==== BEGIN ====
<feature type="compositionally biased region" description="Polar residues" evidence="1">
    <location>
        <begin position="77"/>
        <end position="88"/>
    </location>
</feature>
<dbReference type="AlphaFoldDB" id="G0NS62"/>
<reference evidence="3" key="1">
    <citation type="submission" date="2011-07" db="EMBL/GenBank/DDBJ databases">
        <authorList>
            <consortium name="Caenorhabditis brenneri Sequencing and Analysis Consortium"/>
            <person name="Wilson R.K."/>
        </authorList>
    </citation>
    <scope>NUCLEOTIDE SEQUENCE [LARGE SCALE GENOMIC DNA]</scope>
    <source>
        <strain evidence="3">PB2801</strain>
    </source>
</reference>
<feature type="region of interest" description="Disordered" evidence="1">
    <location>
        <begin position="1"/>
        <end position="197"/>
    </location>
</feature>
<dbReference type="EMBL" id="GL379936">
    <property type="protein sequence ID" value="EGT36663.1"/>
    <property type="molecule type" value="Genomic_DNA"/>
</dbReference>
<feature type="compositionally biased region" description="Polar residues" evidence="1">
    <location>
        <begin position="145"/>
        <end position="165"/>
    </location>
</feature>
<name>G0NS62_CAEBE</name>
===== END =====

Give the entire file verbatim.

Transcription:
<feature type="compositionally biased region" description="Polar residues" evidence="1">
    <location>
        <begin position="77"/>
        <end position="88"/>
    </location>
</feature>
<dbReference type="AlphaFoldDB" id="G0NS62"/>
<reference evidence="3" key="1">
    <citation type="submission" date="2011-07" db="EMBL/GenBank/DDBJ databases">
        <authorList>
            <consortium name="Caenorhabditis brenneri Sequencing and Analysis Consortium"/>
            <person name="Wilson R.K."/>
        </authorList>
    </citation>
    <scope>NUCLEOTIDE SEQUENCE [LARGE SCALE GENOMIC DNA]</scope>
    <source>
        <strain evidence="3">PB2801</strain>
    </source>
</reference>
<feature type="region of interest" description="Disordered" evidence="1">
    <location>
        <begin position="1"/>
        <end position="197"/>
    </location>
</feature>
<dbReference type="EMBL" id="GL379936">
    <property type="protein sequence ID" value="EGT36663.1"/>
    <property type="molecule type" value="Genomic_DNA"/>
</dbReference>
<feature type="compositionally biased region" description="Polar residues" evidence="1">
    <location>
        <begin position="145"/>
        <end position="165"/>
    </location>
</feature>
<name>G0NS62_CAEBE</name>